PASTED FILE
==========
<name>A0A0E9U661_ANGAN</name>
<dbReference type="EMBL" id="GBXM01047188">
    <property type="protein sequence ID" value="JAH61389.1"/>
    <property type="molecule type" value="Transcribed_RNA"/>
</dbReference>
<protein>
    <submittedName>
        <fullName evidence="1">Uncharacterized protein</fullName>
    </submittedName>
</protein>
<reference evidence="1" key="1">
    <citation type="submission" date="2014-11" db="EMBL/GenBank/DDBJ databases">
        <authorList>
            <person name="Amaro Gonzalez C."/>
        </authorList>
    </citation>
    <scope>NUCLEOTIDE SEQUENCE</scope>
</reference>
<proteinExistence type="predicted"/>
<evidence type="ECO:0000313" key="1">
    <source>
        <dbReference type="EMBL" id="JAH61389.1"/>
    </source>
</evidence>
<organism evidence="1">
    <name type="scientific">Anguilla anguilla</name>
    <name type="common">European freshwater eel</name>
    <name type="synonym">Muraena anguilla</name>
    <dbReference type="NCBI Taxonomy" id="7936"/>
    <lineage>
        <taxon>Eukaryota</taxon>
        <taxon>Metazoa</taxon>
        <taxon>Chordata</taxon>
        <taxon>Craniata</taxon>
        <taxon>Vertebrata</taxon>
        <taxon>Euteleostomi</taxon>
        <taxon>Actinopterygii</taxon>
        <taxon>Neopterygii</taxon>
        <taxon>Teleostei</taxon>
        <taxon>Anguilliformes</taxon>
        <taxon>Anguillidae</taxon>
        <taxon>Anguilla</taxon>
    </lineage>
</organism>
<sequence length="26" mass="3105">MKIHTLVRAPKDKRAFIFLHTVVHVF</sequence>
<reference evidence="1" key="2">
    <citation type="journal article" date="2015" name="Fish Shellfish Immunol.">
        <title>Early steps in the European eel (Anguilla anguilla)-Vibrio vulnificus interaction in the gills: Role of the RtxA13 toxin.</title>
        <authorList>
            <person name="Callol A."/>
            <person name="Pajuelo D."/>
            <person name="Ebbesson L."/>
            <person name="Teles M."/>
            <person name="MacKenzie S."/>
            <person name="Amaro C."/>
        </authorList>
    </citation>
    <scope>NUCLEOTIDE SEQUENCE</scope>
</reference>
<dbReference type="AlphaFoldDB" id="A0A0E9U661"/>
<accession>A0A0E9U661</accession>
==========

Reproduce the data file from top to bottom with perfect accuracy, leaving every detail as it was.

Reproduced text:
<name>A0A0E9U661_ANGAN</name>
<dbReference type="EMBL" id="GBXM01047188">
    <property type="protein sequence ID" value="JAH61389.1"/>
    <property type="molecule type" value="Transcribed_RNA"/>
</dbReference>
<protein>
    <submittedName>
        <fullName evidence="1">Uncharacterized protein</fullName>
    </submittedName>
</protein>
<reference evidence="1" key="1">
    <citation type="submission" date="2014-11" db="EMBL/GenBank/DDBJ databases">
        <authorList>
            <person name="Amaro Gonzalez C."/>
        </authorList>
    </citation>
    <scope>NUCLEOTIDE SEQUENCE</scope>
</reference>
<proteinExistence type="predicted"/>
<evidence type="ECO:0000313" key="1">
    <source>
        <dbReference type="EMBL" id="JAH61389.1"/>
    </source>
</evidence>
<organism evidence="1">
    <name type="scientific">Anguilla anguilla</name>
    <name type="common">European freshwater eel</name>
    <name type="synonym">Muraena anguilla</name>
    <dbReference type="NCBI Taxonomy" id="7936"/>
    <lineage>
        <taxon>Eukaryota</taxon>
        <taxon>Metazoa</taxon>
        <taxon>Chordata</taxon>
        <taxon>Craniata</taxon>
        <taxon>Vertebrata</taxon>
        <taxon>Euteleostomi</taxon>
        <taxon>Actinopterygii</taxon>
        <taxon>Neopterygii</taxon>
        <taxon>Teleostei</taxon>
        <taxon>Anguilliformes</taxon>
        <taxon>Anguillidae</taxon>
        <taxon>Anguilla</taxon>
    </lineage>
</organism>
<sequence length="26" mass="3105">MKIHTLVRAPKDKRAFIFLHTVVHVF</sequence>
<reference evidence="1" key="2">
    <citation type="journal article" date="2015" name="Fish Shellfish Immunol.">
        <title>Early steps in the European eel (Anguilla anguilla)-Vibrio vulnificus interaction in the gills: Role of the RtxA13 toxin.</title>
        <authorList>
            <person name="Callol A."/>
            <person name="Pajuelo D."/>
            <person name="Ebbesson L."/>
            <person name="Teles M."/>
            <person name="MacKenzie S."/>
            <person name="Amaro C."/>
        </authorList>
    </citation>
    <scope>NUCLEOTIDE SEQUENCE</scope>
</reference>
<dbReference type="AlphaFoldDB" id="A0A0E9U661"/>
<accession>A0A0E9U661</accession>